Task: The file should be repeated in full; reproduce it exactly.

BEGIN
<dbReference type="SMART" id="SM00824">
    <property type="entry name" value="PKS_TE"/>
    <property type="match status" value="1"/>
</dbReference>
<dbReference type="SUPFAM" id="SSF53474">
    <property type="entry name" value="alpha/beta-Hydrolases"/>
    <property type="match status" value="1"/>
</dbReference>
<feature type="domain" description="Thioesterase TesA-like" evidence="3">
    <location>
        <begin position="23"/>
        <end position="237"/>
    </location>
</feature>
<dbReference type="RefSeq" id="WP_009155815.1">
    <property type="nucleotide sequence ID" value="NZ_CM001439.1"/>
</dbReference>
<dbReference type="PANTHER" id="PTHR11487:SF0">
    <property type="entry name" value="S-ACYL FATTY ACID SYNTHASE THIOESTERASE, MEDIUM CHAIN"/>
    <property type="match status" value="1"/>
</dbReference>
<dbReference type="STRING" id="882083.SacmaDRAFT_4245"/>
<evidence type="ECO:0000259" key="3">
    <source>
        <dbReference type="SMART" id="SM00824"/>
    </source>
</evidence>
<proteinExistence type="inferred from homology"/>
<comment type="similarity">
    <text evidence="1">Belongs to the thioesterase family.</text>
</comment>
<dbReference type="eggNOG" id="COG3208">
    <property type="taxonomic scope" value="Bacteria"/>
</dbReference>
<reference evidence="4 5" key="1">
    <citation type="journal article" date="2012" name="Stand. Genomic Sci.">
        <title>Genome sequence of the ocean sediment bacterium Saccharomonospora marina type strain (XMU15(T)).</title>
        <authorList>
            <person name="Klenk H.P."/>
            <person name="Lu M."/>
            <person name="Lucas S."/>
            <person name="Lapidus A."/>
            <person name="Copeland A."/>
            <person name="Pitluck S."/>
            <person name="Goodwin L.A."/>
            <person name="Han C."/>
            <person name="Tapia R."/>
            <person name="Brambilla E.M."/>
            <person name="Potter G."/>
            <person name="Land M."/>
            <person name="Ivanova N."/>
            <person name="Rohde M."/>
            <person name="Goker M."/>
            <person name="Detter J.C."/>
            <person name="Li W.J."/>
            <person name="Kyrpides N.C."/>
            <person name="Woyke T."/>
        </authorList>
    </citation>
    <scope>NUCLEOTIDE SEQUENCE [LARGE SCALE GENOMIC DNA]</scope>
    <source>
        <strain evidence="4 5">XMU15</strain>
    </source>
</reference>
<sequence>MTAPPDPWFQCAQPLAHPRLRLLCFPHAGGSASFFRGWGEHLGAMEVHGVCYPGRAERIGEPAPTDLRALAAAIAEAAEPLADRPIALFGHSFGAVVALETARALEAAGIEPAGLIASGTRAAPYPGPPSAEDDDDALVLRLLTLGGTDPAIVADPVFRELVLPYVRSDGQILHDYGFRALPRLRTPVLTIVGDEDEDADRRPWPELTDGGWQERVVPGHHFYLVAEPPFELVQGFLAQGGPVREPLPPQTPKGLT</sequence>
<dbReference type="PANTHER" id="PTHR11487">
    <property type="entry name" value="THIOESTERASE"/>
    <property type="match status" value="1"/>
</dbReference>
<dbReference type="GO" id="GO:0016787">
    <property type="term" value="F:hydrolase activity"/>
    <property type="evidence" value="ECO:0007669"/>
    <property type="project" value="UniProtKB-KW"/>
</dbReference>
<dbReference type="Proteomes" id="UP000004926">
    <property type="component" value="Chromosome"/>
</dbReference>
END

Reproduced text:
<dbReference type="SMART" id="SM00824">
    <property type="entry name" value="PKS_TE"/>
    <property type="match status" value="1"/>
</dbReference>
<dbReference type="SUPFAM" id="SSF53474">
    <property type="entry name" value="alpha/beta-Hydrolases"/>
    <property type="match status" value="1"/>
</dbReference>
<feature type="domain" description="Thioesterase TesA-like" evidence="3">
    <location>
        <begin position="23"/>
        <end position="237"/>
    </location>
</feature>
<dbReference type="RefSeq" id="WP_009155815.1">
    <property type="nucleotide sequence ID" value="NZ_CM001439.1"/>
</dbReference>
<dbReference type="PANTHER" id="PTHR11487:SF0">
    <property type="entry name" value="S-ACYL FATTY ACID SYNTHASE THIOESTERASE, MEDIUM CHAIN"/>
    <property type="match status" value="1"/>
</dbReference>
<dbReference type="STRING" id="882083.SacmaDRAFT_4245"/>
<evidence type="ECO:0000259" key="3">
    <source>
        <dbReference type="SMART" id="SM00824"/>
    </source>
</evidence>
<proteinExistence type="inferred from homology"/>
<comment type="similarity">
    <text evidence="1">Belongs to the thioesterase family.</text>
</comment>
<dbReference type="eggNOG" id="COG3208">
    <property type="taxonomic scope" value="Bacteria"/>
</dbReference>
<reference evidence="4 5" key="1">
    <citation type="journal article" date="2012" name="Stand. Genomic Sci.">
        <title>Genome sequence of the ocean sediment bacterium Saccharomonospora marina type strain (XMU15(T)).</title>
        <authorList>
            <person name="Klenk H.P."/>
            <person name="Lu M."/>
            <person name="Lucas S."/>
            <person name="Lapidus A."/>
            <person name="Copeland A."/>
            <person name="Pitluck S."/>
            <person name="Goodwin L.A."/>
            <person name="Han C."/>
            <person name="Tapia R."/>
            <person name="Brambilla E.M."/>
            <person name="Potter G."/>
            <person name="Land M."/>
            <person name="Ivanova N."/>
            <person name="Rohde M."/>
            <person name="Goker M."/>
            <person name="Detter J.C."/>
            <person name="Li W.J."/>
            <person name="Kyrpides N.C."/>
            <person name="Woyke T."/>
        </authorList>
    </citation>
    <scope>NUCLEOTIDE SEQUENCE [LARGE SCALE GENOMIC DNA]</scope>
    <source>
        <strain evidence="4 5">XMU15</strain>
    </source>
</reference>
<sequence>MTAPPDPWFQCAQPLAHPRLRLLCFPHAGGSASFFRGWGEHLGAMEVHGVCYPGRAERIGEPAPTDLRALAAAIAEAAEPLADRPIALFGHSFGAVVALETARALEAAGIEPAGLIASGTRAAPYPGPPSAEDDDDALVLRLLTLGGTDPAIVADPVFRELVLPYVRSDGQILHDYGFRALPRLRTPVLTIVGDEDEDADRRPWPELTDGGWQERVVPGHHFYLVAEPPFELVQGFLAQGGPVREPLPPQTPKGLT</sequence>
<dbReference type="PANTHER" id="PTHR11487">
    <property type="entry name" value="THIOESTERASE"/>
    <property type="match status" value="1"/>
</dbReference>
<dbReference type="GO" id="GO:0016787">
    <property type="term" value="F:hydrolase activity"/>
    <property type="evidence" value="ECO:0007669"/>
    <property type="project" value="UniProtKB-KW"/>
</dbReference>
<dbReference type="Proteomes" id="UP000004926">
    <property type="component" value="Chromosome"/>
</dbReference>